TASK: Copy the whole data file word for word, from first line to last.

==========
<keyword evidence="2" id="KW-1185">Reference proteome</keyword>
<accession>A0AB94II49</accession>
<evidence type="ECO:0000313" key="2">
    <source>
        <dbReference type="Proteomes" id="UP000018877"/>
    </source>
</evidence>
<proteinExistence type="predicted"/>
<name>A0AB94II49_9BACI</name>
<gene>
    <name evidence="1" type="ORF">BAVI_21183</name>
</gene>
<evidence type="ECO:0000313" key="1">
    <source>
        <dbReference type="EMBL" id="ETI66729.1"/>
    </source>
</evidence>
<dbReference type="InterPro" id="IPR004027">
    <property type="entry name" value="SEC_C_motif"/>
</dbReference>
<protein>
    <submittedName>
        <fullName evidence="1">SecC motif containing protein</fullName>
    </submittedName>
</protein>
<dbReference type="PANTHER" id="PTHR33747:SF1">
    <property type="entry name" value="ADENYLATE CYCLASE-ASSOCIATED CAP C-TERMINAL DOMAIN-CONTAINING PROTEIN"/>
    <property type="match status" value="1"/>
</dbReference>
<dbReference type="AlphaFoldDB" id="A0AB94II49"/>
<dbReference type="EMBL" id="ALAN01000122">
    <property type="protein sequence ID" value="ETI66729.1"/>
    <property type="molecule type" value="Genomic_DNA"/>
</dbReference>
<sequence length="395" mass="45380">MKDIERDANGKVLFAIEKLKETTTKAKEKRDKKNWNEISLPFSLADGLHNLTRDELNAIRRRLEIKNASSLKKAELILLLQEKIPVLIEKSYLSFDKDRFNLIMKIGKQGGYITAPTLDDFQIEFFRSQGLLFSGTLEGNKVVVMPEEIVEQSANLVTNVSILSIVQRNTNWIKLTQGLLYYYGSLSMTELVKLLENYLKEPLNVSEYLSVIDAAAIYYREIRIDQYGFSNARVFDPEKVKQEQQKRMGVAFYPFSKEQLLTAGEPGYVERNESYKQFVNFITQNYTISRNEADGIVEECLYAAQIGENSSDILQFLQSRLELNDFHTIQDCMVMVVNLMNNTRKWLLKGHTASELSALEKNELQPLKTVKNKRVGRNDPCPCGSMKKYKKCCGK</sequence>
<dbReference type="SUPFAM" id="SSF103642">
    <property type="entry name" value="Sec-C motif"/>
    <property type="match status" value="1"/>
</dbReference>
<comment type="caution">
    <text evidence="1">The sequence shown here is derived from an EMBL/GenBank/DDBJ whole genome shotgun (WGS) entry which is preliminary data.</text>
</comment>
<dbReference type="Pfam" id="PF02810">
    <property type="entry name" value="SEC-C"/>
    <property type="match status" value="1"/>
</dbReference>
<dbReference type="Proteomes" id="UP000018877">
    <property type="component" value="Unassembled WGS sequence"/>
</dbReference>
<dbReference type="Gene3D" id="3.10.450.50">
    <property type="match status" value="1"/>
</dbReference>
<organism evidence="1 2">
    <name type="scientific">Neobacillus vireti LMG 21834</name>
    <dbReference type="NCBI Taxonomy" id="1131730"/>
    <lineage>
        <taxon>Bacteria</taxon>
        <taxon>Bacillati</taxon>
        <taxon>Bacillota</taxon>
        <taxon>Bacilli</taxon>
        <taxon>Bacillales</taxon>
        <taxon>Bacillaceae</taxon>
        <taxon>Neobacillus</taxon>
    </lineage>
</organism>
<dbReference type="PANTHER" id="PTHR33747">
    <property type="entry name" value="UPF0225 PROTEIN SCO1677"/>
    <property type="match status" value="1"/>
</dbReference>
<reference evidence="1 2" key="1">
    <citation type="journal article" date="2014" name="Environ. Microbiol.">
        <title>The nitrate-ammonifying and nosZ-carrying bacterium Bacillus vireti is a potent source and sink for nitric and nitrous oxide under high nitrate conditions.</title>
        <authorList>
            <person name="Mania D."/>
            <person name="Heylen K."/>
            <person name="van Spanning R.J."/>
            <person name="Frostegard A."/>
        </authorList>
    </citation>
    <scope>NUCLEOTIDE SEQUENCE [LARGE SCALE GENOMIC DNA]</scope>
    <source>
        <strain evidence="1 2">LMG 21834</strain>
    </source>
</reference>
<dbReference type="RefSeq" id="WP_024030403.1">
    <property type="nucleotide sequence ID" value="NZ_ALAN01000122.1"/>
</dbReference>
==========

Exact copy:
<keyword evidence="2" id="KW-1185">Reference proteome</keyword>
<accession>A0AB94II49</accession>
<evidence type="ECO:0000313" key="2">
    <source>
        <dbReference type="Proteomes" id="UP000018877"/>
    </source>
</evidence>
<proteinExistence type="predicted"/>
<name>A0AB94II49_9BACI</name>
<gene>
    <name evidence="1" type="ORF">BAVI_21183</name>
</gene>
<evidence type="ECO:0000313" key="1">
    <source>
        <dbReference type="EMBL" id="ETI66729.1"/>
    </source>
</evidence>
<dbReference type="InterPro" id="IPR004027">
    <property type="entry name" value="SEC_C_motif"/>
</dbReference>
<protein>
    <submittedName>
        <fullName evidence="1">SecC motif containing protein</fullName>
    </submittedName>
</protein>
<dbReference type="PANTHER" id="PTHR33747:SF1">
    <property type="entry name" value="ADENYLATE CYCLASE-ASSOCIATED CAP C-TERMINAL DOMAIN-CONTAINING PROTEIN"/>
    <property type="match status" value="1"/>
</dbReference>
<dbReference type="AlphaFoldDB" id="A0AB94II49"/>
<dbReference type="EMBL" id="ALAN01000122">
    <property type="protein sequence ID" value="ETI66729.1"/>
    <property type="molecule type" value="Genomic_DNA"/>
</dbReference>
<sequence length="395" mass="45380">MKDIERDANGKVLFAIEKLKETTTKAKEKRDKKNWNEISLPFSLADGLHNLTRDELNAIRRRLEIKNASSLKKAELILLLQEKIPVLIEKSYLSFDKDRFNLIMKIGKQGGYITAPTLDDFQIEFFRSQGLLFSGTLEGNKVVVMPEEIVEQSANLVTNVSILSIVQRNTNWIKLTQGLLYYYGSLSMTELVKLLENYLKEPLNVSEYLSVIDAAAIYYREIRIDQYGFSNARVFDPEKVKQEQQKRMGVAFYPFSKEQLLTAGEPGYVERNESYKQFVNFITQNYTISRNEADGIVEECLYAAQIGENSSDILQFLQSRLELNDFHTIQDCMVMVVNLMNNTRKWLLKGHTASELSALEKNELQPLKTVKNKRVGRNDPCPCGSMKKYKKCCGK</sequence>
<dbReference type="SUPFAM" id="SSF103642">
    <property type="entry name" value="Sec-C motif"/>
    <property type="match status" value="1"/>
</dbReference>
<comment type="caution">
    <text evidence="1">The sequence shown here is derived from an EMBL/GenBank/DDBJ whole genome shotgun (WGS) entry which is preliminary data.</text>
</comment>
<dbReference type="Pfam" id="PF02810">
    <property type="entry name" value="SEC-C"/>
    <property type="match status" value="1"/>
</dbReference>
<dbReference type="Proteomes" id="UP000018877">
    <property type="component" value="Unassembled WGS sequence"/>
</dbReference>
<dbReference type="Gene3D" id="3.10.450.50">
    <property type="match status" value="1"/>
</dbReference>
<organism evidence="1 2">
    <name type="scientific">Neobacillus vireti LMG 21834</name>
    <dbReference type="NCBI Taxonomy" id="1131730"/>
    <lineage>
        <taxon>Bacteria</taxon>
        <taxon>Bacillati</taxon>
        <taxon>Bacillota</taxon>
        <taxon>Bacilli</taxon>
        <taxon>Bacillales</taxon>
        <taxon>Bacillaceae</taxon>
        <taxon>Neobacillus</taxon>
    </lineage>
</organism>
<dbReference type="PANTHER" id="PTHR33747">
    <property type="entry name" value="UPF0225 PROTEIN SCO1677"/>
    <property type="match status" value="1"/>
</dbReference>
<reference evidence="1 2" key="1">
    <citation type="journal article" date="2014" name="Environ. Microbiol.">
        <title>The nitrate-ammonifying and nosZ-carrying bacterium Bacillus vireti is a potent source and sink for nitric and nitrous oxide under high nitrate conditions.</title>
        <authorList>
            <person name="Mania D."/>
            <person name="Heylen K."/>
            <person name="van Spanning R.J."/>
            <person name="Frostegard A."/>
        </authorList>
    </citation>
    <scope>NUCLEOTIDE SEQUENCE [LARGE SCALE GENOMIC DNA]</scope>
    <source>
        <strain evidence="1 2">LMG 21834</strain>
    </source>
</reference>
<dbReference type="RefSeq" id="WP_024030403.1">
    <property type="nucleotide sequence ID" value="NZ_ALAN01000122.1"/>
</dbReference>